At the end of every year, the Art Institute celebrates its “Gifts to the City”—the most recent acquisitions to the collection. You might not realize that each year we add hundreds—if not thousands—of new pieces to the museum’s permanent collection and they’re often added without much fanfare. So we take this time to celebrate these additions and the breadth and depth they contribute to the Art Institute’s holdings.
One of the pieces we’re most excited to show off is this exquisitely crafted altar set which includes a tripod censer, two candlesticks, and two beaker vases. Five-piece altar sets like this one were initially used exclusively in Buddhist rituals that had been introduced to China by the 14th century, but were subsequently appropriated for both Confucian and Daoist ceremonies.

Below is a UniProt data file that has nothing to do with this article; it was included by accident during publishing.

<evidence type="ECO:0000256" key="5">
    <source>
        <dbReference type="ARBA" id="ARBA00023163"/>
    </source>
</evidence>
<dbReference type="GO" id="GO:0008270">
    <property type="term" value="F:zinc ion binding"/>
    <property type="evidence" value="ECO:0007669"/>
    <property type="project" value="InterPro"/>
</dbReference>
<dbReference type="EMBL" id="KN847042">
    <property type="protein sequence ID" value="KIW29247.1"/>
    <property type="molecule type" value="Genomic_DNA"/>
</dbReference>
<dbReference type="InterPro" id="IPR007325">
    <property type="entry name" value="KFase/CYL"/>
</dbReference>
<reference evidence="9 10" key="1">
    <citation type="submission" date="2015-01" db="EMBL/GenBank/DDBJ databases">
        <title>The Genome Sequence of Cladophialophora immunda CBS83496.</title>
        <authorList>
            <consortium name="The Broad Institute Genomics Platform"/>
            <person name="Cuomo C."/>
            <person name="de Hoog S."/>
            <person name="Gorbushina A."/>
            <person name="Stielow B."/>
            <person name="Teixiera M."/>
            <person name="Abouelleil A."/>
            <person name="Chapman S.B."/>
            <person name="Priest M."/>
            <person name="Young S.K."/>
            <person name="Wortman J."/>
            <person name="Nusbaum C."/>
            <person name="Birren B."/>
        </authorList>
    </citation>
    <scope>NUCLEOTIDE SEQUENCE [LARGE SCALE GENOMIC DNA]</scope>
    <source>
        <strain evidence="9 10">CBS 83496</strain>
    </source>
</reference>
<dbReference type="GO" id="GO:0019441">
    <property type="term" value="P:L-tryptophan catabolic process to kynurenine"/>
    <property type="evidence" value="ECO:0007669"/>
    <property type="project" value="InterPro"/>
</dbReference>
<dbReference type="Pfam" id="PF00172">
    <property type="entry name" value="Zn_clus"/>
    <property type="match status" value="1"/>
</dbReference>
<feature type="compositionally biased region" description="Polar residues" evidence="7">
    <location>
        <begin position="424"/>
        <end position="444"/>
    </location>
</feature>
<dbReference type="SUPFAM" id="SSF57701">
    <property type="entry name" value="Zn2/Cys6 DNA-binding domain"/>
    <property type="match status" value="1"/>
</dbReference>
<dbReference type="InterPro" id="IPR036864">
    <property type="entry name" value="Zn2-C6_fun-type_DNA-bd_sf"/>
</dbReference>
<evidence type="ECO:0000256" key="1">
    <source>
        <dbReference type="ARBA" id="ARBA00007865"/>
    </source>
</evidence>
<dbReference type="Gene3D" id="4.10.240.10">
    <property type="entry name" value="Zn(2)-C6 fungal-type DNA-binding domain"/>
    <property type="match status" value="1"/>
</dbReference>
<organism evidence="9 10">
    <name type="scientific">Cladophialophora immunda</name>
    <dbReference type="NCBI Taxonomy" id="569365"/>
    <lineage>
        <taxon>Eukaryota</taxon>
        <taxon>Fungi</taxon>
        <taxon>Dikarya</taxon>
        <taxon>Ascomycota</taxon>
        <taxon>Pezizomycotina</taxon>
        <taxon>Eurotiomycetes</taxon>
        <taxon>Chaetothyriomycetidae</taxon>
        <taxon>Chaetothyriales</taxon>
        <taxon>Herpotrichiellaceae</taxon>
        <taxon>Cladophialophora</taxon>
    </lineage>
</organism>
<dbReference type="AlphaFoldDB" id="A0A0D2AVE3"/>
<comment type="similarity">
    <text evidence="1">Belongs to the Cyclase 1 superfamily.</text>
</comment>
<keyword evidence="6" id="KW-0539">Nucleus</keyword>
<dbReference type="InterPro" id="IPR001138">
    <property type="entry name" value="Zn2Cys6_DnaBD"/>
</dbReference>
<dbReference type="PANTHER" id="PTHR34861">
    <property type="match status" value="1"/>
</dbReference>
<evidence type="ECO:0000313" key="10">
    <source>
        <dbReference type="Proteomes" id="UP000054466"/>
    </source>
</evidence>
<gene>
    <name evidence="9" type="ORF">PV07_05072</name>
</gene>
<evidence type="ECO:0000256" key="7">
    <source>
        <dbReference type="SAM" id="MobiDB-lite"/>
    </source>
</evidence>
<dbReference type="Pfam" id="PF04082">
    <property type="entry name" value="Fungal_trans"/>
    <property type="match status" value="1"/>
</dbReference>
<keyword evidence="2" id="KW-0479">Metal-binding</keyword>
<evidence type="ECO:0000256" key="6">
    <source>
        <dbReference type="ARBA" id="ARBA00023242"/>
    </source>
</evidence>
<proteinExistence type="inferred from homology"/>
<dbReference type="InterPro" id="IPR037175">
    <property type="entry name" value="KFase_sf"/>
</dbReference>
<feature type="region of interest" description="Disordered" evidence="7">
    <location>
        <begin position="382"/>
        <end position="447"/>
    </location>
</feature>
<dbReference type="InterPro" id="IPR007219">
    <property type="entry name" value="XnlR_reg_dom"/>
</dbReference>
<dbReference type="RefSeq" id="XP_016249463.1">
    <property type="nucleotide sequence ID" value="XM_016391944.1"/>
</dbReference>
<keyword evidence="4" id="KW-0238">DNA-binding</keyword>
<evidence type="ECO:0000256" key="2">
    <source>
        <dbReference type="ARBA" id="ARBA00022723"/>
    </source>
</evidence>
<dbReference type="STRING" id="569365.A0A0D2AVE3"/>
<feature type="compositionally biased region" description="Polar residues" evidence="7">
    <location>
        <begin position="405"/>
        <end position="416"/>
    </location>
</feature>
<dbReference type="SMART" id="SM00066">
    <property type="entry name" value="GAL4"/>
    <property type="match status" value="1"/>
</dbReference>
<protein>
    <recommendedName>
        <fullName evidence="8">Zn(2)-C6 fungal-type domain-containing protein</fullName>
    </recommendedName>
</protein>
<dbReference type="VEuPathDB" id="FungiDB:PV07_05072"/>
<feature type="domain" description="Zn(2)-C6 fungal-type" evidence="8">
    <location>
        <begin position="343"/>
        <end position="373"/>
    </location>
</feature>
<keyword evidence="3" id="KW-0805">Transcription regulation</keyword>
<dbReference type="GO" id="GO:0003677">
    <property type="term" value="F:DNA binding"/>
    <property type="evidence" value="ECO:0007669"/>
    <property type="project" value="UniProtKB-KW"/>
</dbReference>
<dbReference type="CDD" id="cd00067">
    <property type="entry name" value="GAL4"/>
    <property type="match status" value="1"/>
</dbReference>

The vessels were consistently arranged in a line across the altar, with the censer in the middle and the candlesticks and vases flanking it symmetrically. During the ritual, participants would light incense and say a prayer. Only after the prayer was said would incense be placed in the censer, so the fragrance could carry the prayers skyward and communicate with deities or deceased family members. The candles were meant to shine light on ignorance and flowers were offered in the vases to symbolize ephemerality.
The Art Institute’s recently acquired set was likely made for a Buddhist or ancestral hall in one of the Qing imperial temples or palaces. Each vessel bears an inscription that identifies it as an imperial commission of the Jiaqing emperor (reigned 1796–1820), son of the mighty emperor Qianlong and a devout Buddhist. This piece is extremely rare in both its remarkable quality of surface decoration and its preservation and adds a new level to the Art Institute’s already strong collection of Chinese art.
Pick up our holiday brochure to take this year’s Gifts to the City tour, including this altar set as well as some other recent additions to the collection.
Image Credit: Altar Set, Qing dynasty, Jiaqing reign mark and period (1796–1820). China. Charles H. and Mary F. Worcester Collection Fund.